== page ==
This past summer was not an easy one for me as a parent. Although my children are all competent young adults, the “mothering” part of me still wants to shelter and protect. That’s not easy to do when your kids are spread across the country—literally. Our oldest just moved to San Diego, our middle child […]
This past summer was not an easy one for me as a parent. Although my children are all competent young adults, the “mothering” part of me still wants to shelter and protect. That’s not easy to do when your kids are spread across the country—literally. Our oldest just moved to San Diego, our middle child interned in New York City for the summer (and already plans on moving back after graduation this December), and our youngest was smack-dab in the middle of the country in the great state of Texas. A friend of ours, who also has kids spread across the country, came up to me after church one Sunday and asked how I was handling the kids being gone. As I thought about it for a moment, I realized I actually had a great peace about them being gone. Sure, I missed them immensely and I knew they were making some tough real-life decisions as they ventured out on their own, but I was also incredibly proud of their adventurous spirits and the amazing adults they were becoming. My friend then said, “You did good—you gave them exactly what they needed to fly on their own.”
In Chapters 7 and 8 of Parenting Beyond Your Capacity, we’ll take a look at the final Family Value—Making It Personal, and then in our final chapter recap what our ultimate goal is as parents—letting go.
A Living Example
I’ve made plenty of mistakes as a parent and I can’t always say that I set the best example for my kids. But one thing I have done—owned it when I’ve messed up. I’ve lived out my faith—even when it wasn’t easy to do so (and my kids knew it wasn’t easy). Last week, my youngest was struggling at school. Before I knew she would wake up, I texted her a Bible verse that I thought might help her face her difficult day ahead. She called me when she woke up and thanked me for always encouraging her when she was struggling with Scripture and faith statements. Later that day, she tweeted that same verse to a friend who needed encouragement. It was a great testament to see her do as I had been doing her whole life.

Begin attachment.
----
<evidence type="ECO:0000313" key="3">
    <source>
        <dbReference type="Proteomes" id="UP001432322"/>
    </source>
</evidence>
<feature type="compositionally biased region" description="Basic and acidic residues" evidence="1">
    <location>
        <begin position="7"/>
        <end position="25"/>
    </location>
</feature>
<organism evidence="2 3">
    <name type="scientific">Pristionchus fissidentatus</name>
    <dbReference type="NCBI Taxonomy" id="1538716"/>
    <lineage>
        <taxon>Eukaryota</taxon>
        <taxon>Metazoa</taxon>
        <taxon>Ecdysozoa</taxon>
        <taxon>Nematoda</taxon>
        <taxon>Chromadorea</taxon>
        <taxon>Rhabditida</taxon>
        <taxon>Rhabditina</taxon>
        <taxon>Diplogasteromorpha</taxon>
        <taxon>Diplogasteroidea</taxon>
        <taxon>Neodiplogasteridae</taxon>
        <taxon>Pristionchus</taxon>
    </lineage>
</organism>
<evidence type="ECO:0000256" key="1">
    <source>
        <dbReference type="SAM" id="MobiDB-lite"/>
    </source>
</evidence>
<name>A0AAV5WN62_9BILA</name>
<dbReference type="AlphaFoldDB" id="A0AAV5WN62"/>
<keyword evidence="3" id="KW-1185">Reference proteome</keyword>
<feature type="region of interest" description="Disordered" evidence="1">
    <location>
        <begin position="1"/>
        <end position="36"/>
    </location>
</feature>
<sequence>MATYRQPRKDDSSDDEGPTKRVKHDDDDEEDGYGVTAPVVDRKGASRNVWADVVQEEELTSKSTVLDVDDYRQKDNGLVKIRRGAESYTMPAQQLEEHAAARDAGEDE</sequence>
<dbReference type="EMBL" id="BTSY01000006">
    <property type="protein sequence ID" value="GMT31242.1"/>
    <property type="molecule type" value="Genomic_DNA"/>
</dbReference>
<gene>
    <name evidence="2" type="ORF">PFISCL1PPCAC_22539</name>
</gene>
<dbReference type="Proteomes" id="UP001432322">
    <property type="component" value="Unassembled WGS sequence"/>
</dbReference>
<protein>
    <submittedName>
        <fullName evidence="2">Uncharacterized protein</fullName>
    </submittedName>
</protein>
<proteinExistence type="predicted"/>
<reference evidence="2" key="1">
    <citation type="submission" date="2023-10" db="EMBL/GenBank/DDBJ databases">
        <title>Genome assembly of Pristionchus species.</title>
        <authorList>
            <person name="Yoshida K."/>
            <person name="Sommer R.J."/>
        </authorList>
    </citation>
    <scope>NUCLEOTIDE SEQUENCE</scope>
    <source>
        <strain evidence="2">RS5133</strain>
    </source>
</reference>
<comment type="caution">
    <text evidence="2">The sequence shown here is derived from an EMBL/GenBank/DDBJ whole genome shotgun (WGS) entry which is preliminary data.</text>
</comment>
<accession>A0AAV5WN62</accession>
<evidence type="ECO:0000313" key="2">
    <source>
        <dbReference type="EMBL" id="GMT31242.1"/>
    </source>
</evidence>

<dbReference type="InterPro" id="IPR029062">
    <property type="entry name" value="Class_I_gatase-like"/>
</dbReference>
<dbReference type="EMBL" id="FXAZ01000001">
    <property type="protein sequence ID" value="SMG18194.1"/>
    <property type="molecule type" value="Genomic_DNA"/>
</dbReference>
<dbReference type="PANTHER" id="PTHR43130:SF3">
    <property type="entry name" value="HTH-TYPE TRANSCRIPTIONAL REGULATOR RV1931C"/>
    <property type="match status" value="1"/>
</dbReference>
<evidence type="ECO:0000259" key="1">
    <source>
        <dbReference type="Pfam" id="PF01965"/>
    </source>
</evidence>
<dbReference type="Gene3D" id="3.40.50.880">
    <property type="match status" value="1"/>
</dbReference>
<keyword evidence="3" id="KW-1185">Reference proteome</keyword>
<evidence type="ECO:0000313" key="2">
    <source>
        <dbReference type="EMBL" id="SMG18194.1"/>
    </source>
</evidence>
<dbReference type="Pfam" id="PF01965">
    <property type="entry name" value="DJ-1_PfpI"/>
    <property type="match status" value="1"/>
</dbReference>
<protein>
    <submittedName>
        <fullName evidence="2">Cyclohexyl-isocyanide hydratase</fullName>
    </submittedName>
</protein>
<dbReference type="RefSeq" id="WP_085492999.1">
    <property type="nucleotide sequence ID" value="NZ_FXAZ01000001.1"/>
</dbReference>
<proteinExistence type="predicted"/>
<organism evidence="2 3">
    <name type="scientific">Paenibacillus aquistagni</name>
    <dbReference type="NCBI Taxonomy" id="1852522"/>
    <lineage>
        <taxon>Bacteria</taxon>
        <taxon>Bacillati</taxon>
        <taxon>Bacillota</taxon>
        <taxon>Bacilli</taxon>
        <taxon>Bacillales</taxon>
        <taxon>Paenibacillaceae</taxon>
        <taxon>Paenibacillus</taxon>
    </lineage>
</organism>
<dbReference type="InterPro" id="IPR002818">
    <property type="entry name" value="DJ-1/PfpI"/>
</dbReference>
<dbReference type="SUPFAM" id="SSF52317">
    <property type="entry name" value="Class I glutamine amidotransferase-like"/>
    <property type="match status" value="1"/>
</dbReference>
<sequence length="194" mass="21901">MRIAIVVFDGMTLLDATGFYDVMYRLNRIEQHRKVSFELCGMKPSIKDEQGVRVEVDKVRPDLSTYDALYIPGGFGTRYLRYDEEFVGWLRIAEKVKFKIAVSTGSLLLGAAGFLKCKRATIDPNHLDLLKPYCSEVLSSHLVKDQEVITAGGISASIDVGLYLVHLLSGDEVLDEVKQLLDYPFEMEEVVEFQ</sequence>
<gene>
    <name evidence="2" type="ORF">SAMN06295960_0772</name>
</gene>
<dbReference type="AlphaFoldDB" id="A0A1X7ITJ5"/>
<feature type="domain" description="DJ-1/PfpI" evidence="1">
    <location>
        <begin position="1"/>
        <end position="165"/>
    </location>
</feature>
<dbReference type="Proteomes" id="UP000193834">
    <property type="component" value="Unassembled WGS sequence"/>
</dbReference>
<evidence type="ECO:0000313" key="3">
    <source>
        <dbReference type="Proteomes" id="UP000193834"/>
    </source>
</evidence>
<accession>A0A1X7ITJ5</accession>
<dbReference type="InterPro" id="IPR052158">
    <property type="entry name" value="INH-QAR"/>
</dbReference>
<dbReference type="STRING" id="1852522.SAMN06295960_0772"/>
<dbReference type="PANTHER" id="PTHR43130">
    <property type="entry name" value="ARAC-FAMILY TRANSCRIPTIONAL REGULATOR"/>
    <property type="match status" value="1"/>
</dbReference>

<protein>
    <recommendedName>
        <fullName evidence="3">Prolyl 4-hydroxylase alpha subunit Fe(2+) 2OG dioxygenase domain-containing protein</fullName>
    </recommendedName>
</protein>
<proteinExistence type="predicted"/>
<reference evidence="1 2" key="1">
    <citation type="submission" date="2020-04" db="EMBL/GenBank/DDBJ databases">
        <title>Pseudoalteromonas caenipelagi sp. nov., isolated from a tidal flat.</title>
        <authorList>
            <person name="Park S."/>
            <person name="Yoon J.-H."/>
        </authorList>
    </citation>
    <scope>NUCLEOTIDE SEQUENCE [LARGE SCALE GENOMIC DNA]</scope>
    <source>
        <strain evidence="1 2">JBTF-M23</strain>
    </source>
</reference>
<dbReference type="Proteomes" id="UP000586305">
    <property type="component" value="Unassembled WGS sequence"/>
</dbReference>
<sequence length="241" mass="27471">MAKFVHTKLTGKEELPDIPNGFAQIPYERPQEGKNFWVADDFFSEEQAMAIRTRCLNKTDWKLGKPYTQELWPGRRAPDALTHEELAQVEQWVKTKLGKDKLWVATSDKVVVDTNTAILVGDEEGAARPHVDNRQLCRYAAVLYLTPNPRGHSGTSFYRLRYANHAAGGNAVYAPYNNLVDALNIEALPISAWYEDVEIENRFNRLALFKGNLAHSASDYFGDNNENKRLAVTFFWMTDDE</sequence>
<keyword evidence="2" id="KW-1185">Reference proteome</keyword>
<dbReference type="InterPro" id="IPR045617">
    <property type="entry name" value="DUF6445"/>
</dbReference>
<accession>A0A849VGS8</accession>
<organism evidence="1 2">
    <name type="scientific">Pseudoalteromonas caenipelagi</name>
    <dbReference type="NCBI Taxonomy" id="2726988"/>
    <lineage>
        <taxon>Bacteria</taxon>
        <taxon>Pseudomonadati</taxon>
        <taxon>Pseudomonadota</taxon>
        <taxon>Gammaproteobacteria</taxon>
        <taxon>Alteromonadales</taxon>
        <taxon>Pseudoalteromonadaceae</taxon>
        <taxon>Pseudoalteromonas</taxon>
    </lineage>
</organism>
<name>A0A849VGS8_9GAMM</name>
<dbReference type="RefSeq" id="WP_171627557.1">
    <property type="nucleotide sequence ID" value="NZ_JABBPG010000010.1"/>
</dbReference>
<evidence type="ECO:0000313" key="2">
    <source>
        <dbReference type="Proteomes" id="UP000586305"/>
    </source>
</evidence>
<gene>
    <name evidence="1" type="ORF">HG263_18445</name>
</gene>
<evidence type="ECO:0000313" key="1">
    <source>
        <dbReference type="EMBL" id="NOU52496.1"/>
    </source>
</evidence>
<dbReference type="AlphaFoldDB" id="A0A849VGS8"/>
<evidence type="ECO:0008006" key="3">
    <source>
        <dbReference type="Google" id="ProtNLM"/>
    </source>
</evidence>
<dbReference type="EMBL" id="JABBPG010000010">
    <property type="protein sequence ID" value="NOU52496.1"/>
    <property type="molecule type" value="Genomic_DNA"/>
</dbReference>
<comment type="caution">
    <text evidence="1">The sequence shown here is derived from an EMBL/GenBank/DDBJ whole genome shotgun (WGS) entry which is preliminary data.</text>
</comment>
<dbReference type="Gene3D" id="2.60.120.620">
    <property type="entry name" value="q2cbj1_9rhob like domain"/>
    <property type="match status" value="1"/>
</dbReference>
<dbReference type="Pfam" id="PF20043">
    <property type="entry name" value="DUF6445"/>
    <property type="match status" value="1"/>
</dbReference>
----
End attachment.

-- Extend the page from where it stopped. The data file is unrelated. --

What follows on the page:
Chapter 7 talks about making it personal—your kids need to see and experience in you the things that you want them to become. Your kids need to see you:
- Struggle with answers
- Face your weaknesses
- Deal with real problems
- Admit when you’re wrong
- Fight for your marriage
- Resolve personal conflict
Into the Real World
As I mentioned earlier, launching our kids into the real world isn’t necessarily easy, but if we’ve given them exactly what they need, it’s an exciting adventure. While each of our kids have very different interests, talents, and career paths, they all share one thing in common—a desire to make a difference in a hurting world. Sometimes as a parent, it’s a bit scary to watch your kids launch on their own. But it brings a smile and a full heart to know that they’ve all chosen to go where they are led as they find where they fit in God’s big story.
Think On This
How do your children see and experience you growing in your relationship with God? In what ways do your kids see you authentically struggle and do you model the resolve in those struggles for them as well? How are you preparing your kids to experience the adventure found in being part of God’s big story?